Hundreds of mourners, family members, and political figures flocked to the church where Martin Luther King Jr. once preached this week to honor the life of Rayshard Brooks, who was fatally shot by an Atlanta police officer after he fell asleep in his car in a Wendy’s drive-thru lane.
The two-day memorial service for the 27-year-old—whose June 12 death sparked widespread outcry, the resignation of Atlanta’s police chief, and criminal charges against the two officers involved—began on Monday at Ebenezer Baptist Church, where hundreds of residents stood in the rain to pay their respects to Brooks.
On Tuesday, Brooks’ family held private funeral service at the church founded in 1886. King’s daughter, Rev. Bernice A. King, passionately spoke at the funeral held where her father served as co-pastor for eight years before his 1968 assassination—admonishing police brutality in a city she said is a “Black mecca.”
“This did not have to happen to Rayshard,” King said. “There are so many ways Friday, June 12, could have ended, and a police killing did not have to be one of them.”
Calling racism a virus named “COVID-1619,” King stated that Brooks’ tragic death is another reminder that “it’s now time for Black Lives Matter.” She then echoed her father’s “I Have a Dream” speech, declaring, “Rayshard Brooks’ death will not be in vain because justice will roll down like waters and righteousness like a mighty stream.”
“We are here because individuals continue to hide behind badges and trainings and policies and procedures rather than regarding the humanity of others in general and Black lives specifically,” King added.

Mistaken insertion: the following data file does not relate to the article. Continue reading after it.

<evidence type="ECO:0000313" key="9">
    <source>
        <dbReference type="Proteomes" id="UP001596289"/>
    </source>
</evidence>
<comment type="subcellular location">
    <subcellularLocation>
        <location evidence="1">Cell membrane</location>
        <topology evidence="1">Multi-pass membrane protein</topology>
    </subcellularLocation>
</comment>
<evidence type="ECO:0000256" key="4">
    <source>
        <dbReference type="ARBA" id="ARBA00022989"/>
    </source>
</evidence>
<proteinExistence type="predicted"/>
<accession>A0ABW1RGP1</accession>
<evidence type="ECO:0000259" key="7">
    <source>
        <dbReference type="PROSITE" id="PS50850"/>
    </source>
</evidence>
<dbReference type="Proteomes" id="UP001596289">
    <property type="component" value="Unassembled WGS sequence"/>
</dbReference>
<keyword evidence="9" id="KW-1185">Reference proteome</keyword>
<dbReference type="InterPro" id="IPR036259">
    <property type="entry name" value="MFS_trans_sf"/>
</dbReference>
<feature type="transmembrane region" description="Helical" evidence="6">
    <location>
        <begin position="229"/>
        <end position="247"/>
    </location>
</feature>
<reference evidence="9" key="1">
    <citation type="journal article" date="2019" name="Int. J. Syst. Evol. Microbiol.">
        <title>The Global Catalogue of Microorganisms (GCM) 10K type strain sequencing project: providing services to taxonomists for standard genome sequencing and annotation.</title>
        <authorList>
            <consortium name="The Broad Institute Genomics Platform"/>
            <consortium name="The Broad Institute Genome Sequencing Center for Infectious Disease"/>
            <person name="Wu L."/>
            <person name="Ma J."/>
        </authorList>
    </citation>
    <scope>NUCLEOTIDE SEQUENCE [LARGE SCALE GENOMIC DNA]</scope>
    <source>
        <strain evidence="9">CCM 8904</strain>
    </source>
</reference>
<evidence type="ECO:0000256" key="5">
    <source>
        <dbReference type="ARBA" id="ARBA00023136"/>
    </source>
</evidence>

Before the Monday viewing, which was live-streamed, retired law enforcement officer Bruce W. Griggs sat across the street from the church and held up an 8-foot card for people to sign condolences for the Brooks family. Inside the card, Griggs wrote, “Thinking of your family and wishing you all comfort and peace.”
“I care about the family of Rayshard Brooks,” Griggs told the Atlanta Journal-Constitution. “I care about for family of future Rayshard Brookses out here.”
Brooks’ widow, Tomika Miller, was among several family members who sat in the pews at the front of the church as mourners filed in Monday. On Tuesday, Miller wore a white dress with a mask donning a picture of the Brooks family.
Miller sat among four packed pews of family members—all wearing white and some wearing black masks in reference to the Black Lives Matter movement. Atlanta Mayor Keisha Lance Bottoms and Stacey Abrams, the former top Democrat in the Georgia House, also attended the service.
“I am here to stand with you in what feels like an all too familiar moment, having a father killed when I was only 5 years of age,” King said, referencing the assassination of her father. “My heart deeply grieves for Dream and Memory and Blessing and Mekai. I know the pain of growing up without a father and the ongoing attention around his tragic loss. I am and will continue to pray for each of you.”
The Brooks family stated Monday they do not want any current—or former—Atlanta Police Department officers at public and private memorial services, according to CBS46. Brooks’ family attorney Chris Stewart announced last week that actor/producer Tyler Perry will be paying for the funeral costs.